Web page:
For one and a half day the core of the Tromsø creative industry got together in Clarion Hotel at the XN conference. It is an opportunity to learn from each other’s’ stories, to participate in creative seminars but most importantly; a chance to meet fellow entrepreneurs.
Text: Mark de Hoop
The speakers ranged from representatives of ‘Innovasjon Norge’ to the creators of a movie about a lost snowboard community. Participants agreed that it is of great value to learn the story of a business or project. By seeing the process you understand which problems the speakers faced along the way and how they tackled them. Jorg Hauan, who spoke about gaming technology, confessed that ‘this might not have been the ideal audience for what I had to say’. On the other hand, entrepreneurship drives the constant innovation and further integration of technology into every aspect of our lives. Cooperation with seemingly unlikely partners is sometimes closer than you would expect.
A couple of lectures later, the creative workshop hosted by Henriette Myrland and Kyrre Kalseth brought those who had slowly been slipping down their chairs whilst staring at their empty coffee cups back to life. ‘Imagine a future where all your basic needs are taken care of.’ The two creative entrepreneurs, and advisors to Innovasjon Norge, were brought in to provoke new ideas. The question to the group was: ‘With a basic income in place, what do you need to be creative, to excel in your work?’ It challenged people to take a step outside their thinking boxes. Confusing for some, refreshing for most. During the day, and night, I learned about different obstacles for innovation. In the very early stage of a business, when very little profit is made, taxation can be a big brake on development. By further shrinking the profits, it can kill business or force entrepreneurs to spend significant amounts of time on side jobs. Time and energy that they would rather have invested in further developing their creative product. On the other hand, we should not forget benefits of the same Nordic Welfare state that imposes these costs. Finding the best way to share the bill will be an everlasting debate. Later that day, Henriette explains how the game was a thought-experiment to remove all limitations on creativity. As opposed to innovation being constrained by making a living, a basic income would create room and freedom to experiment with new ideas.
Apart from Interesting stories and delicious food, the conference offers a platform to meet other entrepreneurs and potential partners. Reading ‘minglelunsj’ on the program brought to my mind memories of network events. Evenings I would leave with a hand sore of handshakes and a head spinning with elevator pitches.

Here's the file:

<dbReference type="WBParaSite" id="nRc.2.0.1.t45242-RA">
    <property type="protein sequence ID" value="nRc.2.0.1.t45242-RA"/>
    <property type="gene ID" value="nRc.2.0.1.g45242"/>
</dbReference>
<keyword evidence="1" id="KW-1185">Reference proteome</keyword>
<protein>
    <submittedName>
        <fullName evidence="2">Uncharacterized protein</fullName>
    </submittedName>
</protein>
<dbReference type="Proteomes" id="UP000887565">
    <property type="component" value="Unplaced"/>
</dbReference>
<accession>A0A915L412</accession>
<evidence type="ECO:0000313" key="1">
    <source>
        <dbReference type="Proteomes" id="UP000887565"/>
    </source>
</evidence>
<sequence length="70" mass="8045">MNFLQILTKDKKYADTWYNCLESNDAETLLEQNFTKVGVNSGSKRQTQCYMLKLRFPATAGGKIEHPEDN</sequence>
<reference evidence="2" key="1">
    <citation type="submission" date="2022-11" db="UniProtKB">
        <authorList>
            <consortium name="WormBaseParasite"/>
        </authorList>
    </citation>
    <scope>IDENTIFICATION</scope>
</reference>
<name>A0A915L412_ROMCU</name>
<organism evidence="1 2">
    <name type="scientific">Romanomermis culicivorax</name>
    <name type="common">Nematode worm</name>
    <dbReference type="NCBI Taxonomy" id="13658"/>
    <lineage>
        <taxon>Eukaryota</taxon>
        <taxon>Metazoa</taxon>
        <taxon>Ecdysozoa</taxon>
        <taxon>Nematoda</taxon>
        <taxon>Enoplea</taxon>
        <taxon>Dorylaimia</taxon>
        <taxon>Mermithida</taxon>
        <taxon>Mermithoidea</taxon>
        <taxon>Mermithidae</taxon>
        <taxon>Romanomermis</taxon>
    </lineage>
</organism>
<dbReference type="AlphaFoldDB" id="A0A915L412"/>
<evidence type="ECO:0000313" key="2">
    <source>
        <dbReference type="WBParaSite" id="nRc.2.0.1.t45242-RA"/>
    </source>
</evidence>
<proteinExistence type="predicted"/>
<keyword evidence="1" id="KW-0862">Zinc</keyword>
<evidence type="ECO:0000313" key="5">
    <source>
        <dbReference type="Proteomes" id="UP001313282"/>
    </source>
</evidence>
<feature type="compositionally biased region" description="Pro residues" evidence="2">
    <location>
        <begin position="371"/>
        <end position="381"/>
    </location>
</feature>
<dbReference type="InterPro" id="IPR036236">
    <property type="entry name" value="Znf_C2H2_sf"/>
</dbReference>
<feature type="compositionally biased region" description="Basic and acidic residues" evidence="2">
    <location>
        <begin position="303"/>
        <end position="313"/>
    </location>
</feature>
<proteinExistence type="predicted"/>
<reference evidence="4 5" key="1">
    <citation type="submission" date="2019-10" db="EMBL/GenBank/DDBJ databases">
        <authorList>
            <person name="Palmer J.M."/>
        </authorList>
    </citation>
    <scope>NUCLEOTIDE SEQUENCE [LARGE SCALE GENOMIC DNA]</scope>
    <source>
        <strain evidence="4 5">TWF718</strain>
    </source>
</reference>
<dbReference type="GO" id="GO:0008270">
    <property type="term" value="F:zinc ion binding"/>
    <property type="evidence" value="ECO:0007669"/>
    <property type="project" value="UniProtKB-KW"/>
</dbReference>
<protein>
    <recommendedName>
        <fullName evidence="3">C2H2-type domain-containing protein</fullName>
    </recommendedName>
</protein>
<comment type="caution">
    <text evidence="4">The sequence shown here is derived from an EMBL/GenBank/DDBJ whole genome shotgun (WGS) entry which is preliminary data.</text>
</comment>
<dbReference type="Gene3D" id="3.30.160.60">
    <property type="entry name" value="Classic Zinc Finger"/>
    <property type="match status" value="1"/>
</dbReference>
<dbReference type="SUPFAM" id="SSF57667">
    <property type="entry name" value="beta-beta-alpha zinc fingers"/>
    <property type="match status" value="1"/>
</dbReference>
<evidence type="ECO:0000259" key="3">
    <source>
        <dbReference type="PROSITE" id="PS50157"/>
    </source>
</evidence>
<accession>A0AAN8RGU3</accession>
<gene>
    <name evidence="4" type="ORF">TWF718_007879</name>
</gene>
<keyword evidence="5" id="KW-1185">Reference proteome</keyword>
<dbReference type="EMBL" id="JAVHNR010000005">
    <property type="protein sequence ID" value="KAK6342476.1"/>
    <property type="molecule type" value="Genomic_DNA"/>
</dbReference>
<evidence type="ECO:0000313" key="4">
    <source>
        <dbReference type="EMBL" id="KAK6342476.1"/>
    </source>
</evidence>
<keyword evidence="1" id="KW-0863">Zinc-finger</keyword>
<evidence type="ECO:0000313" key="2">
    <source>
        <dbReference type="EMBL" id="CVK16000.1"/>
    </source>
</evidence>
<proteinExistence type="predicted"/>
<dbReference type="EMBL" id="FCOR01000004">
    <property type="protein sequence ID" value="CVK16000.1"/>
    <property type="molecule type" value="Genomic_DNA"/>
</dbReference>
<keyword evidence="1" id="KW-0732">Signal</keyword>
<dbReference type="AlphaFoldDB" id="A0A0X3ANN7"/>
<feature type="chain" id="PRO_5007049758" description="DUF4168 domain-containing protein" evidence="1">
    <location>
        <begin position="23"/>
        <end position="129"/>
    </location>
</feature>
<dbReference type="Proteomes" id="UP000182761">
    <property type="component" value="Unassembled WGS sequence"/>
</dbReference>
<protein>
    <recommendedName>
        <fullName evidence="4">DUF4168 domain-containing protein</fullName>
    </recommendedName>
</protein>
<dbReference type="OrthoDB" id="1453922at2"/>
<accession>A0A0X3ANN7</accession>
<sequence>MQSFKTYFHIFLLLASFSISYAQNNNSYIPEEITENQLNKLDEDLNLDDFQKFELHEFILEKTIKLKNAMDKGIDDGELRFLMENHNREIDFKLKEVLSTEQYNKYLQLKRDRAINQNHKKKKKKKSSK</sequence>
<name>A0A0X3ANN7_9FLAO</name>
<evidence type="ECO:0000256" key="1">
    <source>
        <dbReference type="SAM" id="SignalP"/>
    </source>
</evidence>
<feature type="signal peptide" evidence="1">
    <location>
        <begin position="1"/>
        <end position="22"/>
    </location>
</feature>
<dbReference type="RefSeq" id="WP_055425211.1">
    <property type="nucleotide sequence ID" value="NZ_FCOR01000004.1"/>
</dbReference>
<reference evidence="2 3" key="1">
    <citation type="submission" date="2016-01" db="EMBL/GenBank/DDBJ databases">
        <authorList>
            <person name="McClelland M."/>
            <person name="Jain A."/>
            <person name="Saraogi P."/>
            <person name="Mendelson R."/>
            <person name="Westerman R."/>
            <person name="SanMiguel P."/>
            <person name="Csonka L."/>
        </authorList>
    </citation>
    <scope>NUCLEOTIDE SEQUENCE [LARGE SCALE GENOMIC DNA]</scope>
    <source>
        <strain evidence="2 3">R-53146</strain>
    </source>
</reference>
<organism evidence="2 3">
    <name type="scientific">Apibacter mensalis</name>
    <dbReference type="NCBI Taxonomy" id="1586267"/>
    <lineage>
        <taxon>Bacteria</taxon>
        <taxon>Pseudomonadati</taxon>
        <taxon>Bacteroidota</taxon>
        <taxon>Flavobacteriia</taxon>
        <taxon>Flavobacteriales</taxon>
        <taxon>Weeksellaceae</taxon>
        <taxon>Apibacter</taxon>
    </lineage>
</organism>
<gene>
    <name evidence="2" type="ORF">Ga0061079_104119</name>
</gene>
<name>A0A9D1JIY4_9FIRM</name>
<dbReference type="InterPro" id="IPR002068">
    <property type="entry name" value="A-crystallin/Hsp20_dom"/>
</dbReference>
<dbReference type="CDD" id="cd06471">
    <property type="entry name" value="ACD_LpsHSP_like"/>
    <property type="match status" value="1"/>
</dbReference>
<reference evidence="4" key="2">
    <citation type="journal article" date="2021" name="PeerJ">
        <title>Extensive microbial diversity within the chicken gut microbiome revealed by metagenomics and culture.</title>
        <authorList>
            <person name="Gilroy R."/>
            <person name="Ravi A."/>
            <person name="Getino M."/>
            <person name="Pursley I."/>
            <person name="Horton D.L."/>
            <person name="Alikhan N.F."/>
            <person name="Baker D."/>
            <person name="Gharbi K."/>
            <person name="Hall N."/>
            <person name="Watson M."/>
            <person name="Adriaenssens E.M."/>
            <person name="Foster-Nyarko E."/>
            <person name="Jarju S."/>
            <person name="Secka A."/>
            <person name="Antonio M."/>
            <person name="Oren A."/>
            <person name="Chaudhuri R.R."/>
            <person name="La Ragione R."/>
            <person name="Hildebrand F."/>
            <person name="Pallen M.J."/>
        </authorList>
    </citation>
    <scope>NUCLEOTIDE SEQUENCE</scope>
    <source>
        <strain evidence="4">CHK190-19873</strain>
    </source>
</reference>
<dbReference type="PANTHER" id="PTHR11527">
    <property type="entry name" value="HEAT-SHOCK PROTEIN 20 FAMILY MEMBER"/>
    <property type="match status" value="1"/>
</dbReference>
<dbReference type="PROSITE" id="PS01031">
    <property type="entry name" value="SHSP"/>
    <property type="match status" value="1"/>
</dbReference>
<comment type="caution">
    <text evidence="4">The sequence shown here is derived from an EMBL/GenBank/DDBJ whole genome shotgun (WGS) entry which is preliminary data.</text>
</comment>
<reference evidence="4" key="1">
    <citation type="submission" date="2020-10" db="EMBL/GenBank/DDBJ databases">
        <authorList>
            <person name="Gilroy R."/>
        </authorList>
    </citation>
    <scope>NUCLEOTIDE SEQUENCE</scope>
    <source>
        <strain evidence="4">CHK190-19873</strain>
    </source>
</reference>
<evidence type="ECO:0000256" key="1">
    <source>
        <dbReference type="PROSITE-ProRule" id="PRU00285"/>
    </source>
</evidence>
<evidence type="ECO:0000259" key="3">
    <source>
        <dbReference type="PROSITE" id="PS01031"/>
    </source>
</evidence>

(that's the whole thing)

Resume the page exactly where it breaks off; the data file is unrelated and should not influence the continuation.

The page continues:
Nothing of the kind. Almost everyone was curious and open. I met a choreographer with his girlfriend and we talked for 15 minutes about shamanism, local beliefs and religious tolerance in Northern Norway. Nevertheless, the plenty of business cards changed hands. It is easy to see that these meetings are an essential reason to attend conferences. Everyone has come to the conference with their own story, and interests. Locations like Tvibit are always scouting for new and interesting projects. Someone working at the county northern Norway explained to me that for her: ‘This is an opportunity to hear what the obstacles are for all the entrepreneurs. Whether there are things we should change about our frameworks so we can facilitate business.’
On the second day, Jahn and I were amongst the last ones to leave. We met Christine Cynn, co-director of ‘the Act of Killing’. This critically acclaimed documentary film blurs the borders between reality and fiction as they asked participants in 1965-66’ Indonesian killings to enact the past. In her next project she wants to ask people how they imagine their future. By letting them think about the future, they might change their ideas of what it can look like. This might bring about a change in the present, which in turn, changes the future! Next to being an entrepreneur, her ideas touch upon the core of what creative entrepreneurship is about. To learn from the past, engage with the present, imagine the future, and then innovate.